US postpones high-level dialogue with India

The United States on Wednesday announced postponement of a high-level dialogue with India scheduled for next week in Washington, D.C., without assigning any reasons even as its ambassador to the United Nations met with top Indian leaders in New Delhi to step up ties in various fields.

U.S. Secretary of State Mike Pompeo spoke with India's External Affairs Minister Sushma Swaraj and expressed regret over the dialogue postponement for "unavoidable reasons," said India's External Affairs Ministry spokesman Raveesh Kumar in a tweet. No new dates were announced for the meeting.

Swaraj and Defense Minister Nirmala Sitharaman were to hold talks with their American counterparts Mike Pompeo and James Mattis next week on economic, trade and defense issues.

The announcement came at a time of heightened trade tensions between the two countries.

India last week announced a plan to raise tariffs on 29 U.S. imports in retaliation for the U.S. decision to include India in its list of countries covered by higher steel and aluminium duties.

The U.S. ambassador to the United Nations Nikki Haley said Wednesday she saw opportunities in developing stronger ties with India in multiple ways, especially in fighting terrorism and military cooperation.

Haley said her two-day visit to India is aimed at solidifying the partnership between the two countries. She met with Prime Minister Narendra Modi and Swaraj on Wednesday.

Haley, the South Carolina-born daughter of Indian immigrants, told reporters in New Delhi that both countries have a willingness to strengthen their partnership.

"We see those opportunities between the United States and India in a multiple level of ways. Whether it's countering terrorism ... whether it's the fact that we're going to start to work together more strongly on the military aspect. There is a lot of things that India and the U.S. have in common," she said.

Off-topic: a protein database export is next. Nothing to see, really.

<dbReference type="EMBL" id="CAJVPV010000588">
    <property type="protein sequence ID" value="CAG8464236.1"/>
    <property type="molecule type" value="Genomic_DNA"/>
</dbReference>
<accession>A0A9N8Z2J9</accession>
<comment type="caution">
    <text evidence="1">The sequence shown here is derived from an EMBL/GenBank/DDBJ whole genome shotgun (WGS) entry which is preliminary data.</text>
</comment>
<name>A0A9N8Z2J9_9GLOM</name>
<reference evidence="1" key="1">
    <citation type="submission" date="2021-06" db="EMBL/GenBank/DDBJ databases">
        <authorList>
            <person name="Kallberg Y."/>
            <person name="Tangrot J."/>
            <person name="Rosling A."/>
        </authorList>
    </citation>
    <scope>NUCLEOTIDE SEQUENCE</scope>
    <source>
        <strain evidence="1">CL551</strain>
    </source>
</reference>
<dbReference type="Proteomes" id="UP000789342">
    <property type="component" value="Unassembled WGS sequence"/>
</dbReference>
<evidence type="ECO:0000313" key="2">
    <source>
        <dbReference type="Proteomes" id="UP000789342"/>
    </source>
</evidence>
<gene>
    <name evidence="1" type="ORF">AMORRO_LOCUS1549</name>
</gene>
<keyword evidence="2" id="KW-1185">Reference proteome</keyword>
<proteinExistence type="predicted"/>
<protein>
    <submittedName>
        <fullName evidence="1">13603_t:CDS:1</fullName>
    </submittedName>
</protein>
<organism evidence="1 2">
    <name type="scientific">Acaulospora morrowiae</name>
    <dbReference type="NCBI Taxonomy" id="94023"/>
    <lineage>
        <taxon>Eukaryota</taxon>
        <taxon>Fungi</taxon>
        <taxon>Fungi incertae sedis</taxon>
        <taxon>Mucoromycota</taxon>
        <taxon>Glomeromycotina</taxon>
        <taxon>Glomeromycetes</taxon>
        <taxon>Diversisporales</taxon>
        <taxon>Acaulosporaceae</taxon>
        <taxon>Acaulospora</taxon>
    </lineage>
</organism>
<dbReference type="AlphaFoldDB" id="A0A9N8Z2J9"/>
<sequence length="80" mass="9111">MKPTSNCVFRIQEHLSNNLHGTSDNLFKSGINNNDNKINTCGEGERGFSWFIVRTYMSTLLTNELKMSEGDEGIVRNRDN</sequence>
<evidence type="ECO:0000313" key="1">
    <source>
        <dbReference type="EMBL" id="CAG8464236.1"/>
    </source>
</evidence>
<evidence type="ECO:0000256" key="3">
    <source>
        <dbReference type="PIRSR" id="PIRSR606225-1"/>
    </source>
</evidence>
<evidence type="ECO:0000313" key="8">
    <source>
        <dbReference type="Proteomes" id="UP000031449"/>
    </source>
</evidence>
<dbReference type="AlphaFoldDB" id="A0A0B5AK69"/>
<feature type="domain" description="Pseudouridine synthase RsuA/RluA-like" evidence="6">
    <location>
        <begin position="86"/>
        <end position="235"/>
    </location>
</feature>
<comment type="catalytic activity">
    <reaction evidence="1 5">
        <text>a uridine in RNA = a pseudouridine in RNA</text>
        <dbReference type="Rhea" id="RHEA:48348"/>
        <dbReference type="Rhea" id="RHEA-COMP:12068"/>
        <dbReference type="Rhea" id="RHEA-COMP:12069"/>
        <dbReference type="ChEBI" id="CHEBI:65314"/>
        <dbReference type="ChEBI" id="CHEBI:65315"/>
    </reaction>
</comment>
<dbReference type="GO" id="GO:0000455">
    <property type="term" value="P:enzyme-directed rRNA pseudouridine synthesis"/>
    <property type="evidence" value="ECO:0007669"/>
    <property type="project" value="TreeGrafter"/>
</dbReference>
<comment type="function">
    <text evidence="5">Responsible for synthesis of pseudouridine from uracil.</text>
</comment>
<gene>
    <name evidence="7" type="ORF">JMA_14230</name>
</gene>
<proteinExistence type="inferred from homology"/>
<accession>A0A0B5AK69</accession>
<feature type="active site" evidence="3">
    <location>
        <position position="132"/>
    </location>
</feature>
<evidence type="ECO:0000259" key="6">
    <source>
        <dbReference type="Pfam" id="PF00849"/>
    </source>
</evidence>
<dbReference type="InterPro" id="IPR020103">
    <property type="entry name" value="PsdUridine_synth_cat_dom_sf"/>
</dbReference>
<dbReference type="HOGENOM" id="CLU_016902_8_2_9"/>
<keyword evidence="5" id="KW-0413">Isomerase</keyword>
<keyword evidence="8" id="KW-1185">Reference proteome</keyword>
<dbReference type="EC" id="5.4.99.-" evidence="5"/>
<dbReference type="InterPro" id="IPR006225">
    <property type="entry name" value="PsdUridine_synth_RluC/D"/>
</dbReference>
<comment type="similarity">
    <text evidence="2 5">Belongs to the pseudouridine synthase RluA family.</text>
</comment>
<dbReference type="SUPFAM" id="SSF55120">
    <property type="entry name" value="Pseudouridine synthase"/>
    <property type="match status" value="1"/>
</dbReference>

U.S.-India relations have generally prospered in the past decade, in part because of their shared concerns about the rise of China. Both share goals of security, free navigation, free trade and fighting militants in the Indo-Pacific region.

To improve India's military capabilities, the United States has offered to sell it unarmed Guardian surveillance drones, aircraft carrier technologies and F-18 and F-16 fighter aircraft.

Haley and Modi on Wednesday discussed ways to enhance India-U.S. cooperation, including on counterterrorism, said a statement by Modi's office.

The statement did not say whether Haley raised the issue of India cutting its dependence on Iranian oil following the U.S. decision to withdraw from a 2015 nuclear deal with Iran.

The Trump administration is pushing countries to completely eliminate oil imports from Iran by Nov. 4. India and South Korea, both close U.S. allies, are among the largest importers of Iranian crude oil.

Following Washington's withdrawal from the Iran deal, India said it would comply with the United Nations sanctions and not any country-specific sanctions.

Earlier in the day, Haley visited the majestic tomb of Mughal emperor Humayun and Save Childhood Movement, a center for rescued children run by 2014 Nobel Peace Prize winner Kailash Satyarthi. She ends her visit to India on Thursday.